In the 1960s and 1970s, anthropologists began to take interest in ayahuasca. Columbian anthropologist Luis Eduardo Luna, began writing about his ayahuasca experience in 1970. Two years later, another oft-cited anthropologist Dr. Marlene Dobkin de Rios published her book “Visionary Vine: Hallucinogenic Healing in the Peruvian Amazon.”
It was only until 1969 that the material was rediscovered and analyzed. As knowledge of ayahuasca’s psychotropic effects spread in the late 20th century, Peru experienced an influx of tourists seeking the drink. Ayahuasca tourism began and it continued to grow until today because of the amount of money it brings to the Amazon people.
When the westerners learned about the potential benefits of ayahuasca brew, more and more started to travel to Latin America and South America. Many fly to Peru, Ecuador and Colombia because these places are well known for the use of ayahuasca. From the 1990s onwards, ayahuasca churches have started to spread outside the region and those who are into ayahuasca have invited shamans to travel to Europe or America to conduct ceremonies. Some of them were even initiated to develop their own hybrid spiritual or therapeutic practice.
In 2002 the number of international tourists who visited Colombia to try ayahuasca was only 547,000. In 2012, the figure rose up to 2,175,000, BBC(2)https://www.bbc.com/news/magazine-27203322 reported.
According to Jessica Barrett, even if the Westerners have only come to learn ayahuasca as a medicinal plant or brew in the last 50 years, it has already become a multimillion-dollar industry in Central and South America. The locals in the Amazon basin made tens of thousands for offering ayahuasca retreat ceremonies and many are willing to pay over $3,000 USD for the experience.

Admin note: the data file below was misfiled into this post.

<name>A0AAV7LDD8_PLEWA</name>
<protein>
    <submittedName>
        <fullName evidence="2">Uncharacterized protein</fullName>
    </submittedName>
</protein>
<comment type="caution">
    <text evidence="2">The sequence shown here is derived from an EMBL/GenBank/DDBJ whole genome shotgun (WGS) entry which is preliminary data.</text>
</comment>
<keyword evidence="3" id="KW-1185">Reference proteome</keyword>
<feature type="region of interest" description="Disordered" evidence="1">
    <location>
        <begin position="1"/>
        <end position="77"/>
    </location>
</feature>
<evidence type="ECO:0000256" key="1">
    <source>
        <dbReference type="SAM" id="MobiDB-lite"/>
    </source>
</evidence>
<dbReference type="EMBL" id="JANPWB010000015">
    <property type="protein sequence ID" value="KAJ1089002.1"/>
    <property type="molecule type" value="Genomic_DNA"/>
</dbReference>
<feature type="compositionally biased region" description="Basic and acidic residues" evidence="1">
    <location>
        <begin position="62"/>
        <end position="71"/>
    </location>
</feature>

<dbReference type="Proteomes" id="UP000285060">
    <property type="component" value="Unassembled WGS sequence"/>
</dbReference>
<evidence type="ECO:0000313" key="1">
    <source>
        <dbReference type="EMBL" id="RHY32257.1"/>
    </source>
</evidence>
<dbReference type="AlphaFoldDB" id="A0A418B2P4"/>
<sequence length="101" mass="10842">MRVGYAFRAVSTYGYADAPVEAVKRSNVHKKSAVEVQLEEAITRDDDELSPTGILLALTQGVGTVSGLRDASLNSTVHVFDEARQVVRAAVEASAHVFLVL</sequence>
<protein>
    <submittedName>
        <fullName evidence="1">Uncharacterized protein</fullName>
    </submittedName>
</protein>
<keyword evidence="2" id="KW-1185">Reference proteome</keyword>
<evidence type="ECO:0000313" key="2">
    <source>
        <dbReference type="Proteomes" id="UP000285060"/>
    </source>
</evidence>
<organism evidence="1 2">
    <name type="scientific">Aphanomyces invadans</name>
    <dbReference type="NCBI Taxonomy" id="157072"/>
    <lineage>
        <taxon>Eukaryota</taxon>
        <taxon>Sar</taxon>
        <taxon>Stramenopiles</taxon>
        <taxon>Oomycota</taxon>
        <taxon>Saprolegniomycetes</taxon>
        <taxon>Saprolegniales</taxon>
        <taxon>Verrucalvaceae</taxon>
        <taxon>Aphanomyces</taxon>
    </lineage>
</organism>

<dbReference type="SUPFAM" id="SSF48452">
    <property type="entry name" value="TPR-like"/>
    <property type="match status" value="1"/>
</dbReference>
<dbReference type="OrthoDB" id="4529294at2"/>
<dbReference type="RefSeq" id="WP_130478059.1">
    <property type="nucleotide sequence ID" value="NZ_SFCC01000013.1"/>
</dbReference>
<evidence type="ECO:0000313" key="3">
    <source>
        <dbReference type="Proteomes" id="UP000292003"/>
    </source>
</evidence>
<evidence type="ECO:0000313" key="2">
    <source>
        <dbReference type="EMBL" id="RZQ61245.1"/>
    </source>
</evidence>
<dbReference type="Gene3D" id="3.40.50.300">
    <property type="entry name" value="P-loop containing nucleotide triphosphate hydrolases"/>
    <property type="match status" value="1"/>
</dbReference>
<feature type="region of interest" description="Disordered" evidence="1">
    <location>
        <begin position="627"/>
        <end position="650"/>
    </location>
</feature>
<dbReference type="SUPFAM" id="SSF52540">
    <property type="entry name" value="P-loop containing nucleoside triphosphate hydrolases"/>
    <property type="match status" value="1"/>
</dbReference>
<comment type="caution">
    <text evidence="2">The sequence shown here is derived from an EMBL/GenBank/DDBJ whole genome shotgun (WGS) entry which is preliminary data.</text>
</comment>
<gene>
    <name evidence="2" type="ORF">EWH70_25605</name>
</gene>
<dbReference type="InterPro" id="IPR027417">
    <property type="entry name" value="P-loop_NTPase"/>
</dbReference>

Ayahuasca boosted the economy in Amazon with the flock of tourists visiting the South American region for an ayahuasca experience. Carlos Suárez Álvarez, author of Ayahuasca, Iquitos, and Monster Vorax has learned that the 10 biggest ayahuasca retreats in Iquitos bring about $6.5 million USD annually to the local economies.
Ayahuasca retreat centers have become a trend worldwide that many new centers have been launched in different countries, including the United States. In fact, there are already retreat centers in San Francisco, Kentucky, California and more. So, people may not need to travel to the Amazonian region to experience the power of spiritual vine.
Ayahuasca Preparation in Historical Setting
In this section, I will discuss how the brew is prepared traditionally and how the people get themselves ready for the ceremony. There are certain preparations to make before the ceremony starts. Apparently, they prepare their bodies and mind before the retreat. Ayahuasca is sacred, powerful and magical because it helps them solve most of their problems, so they prepare big time for it.
How the traditional Ayahuasca brew is prepared
The traditional brews are made with Banisteriopsis caapi (b caapi) as an MAOI, while dimethyltryptamine(3)https://en.wikipedia.org/wiki/Dimethyltryptamine (DMT) sources are added as admixtures and they vary from region to region.
Yes, the mixture contains DMT which causes vivid hallucinations and altered sense of self. The ayahuasca vine alone doesn’t do much, but when it is boiled along with the leaves of chacruna, the resulting concoction delivers the same effects as psychoactive drugs.
The caapi vine is macerated and boiled alone or with the leaves of other plants like chacruna (Psychotria viridis), chaliponga or chagropanga and Mimosa tenuiflora. The ingredients could vary depending on the shaman. The resulting brew contains powerful psychedelic drug DMT and MAO inhibiting harmala alkaloids which are necessary to make the DMT orally active.
DMT admixture plants are becoming a common component in the brew with the boost of ayahuasca tourism. It came as a response of the indigenous communities to the visionary expectations from the brew. Untrained shamans and gringo visitors would not be able to see visions and encounter a life-changing experience without the addition of DMT training wheels that’s why shamans include P. viridis and D. cabrerana as standard admixtures.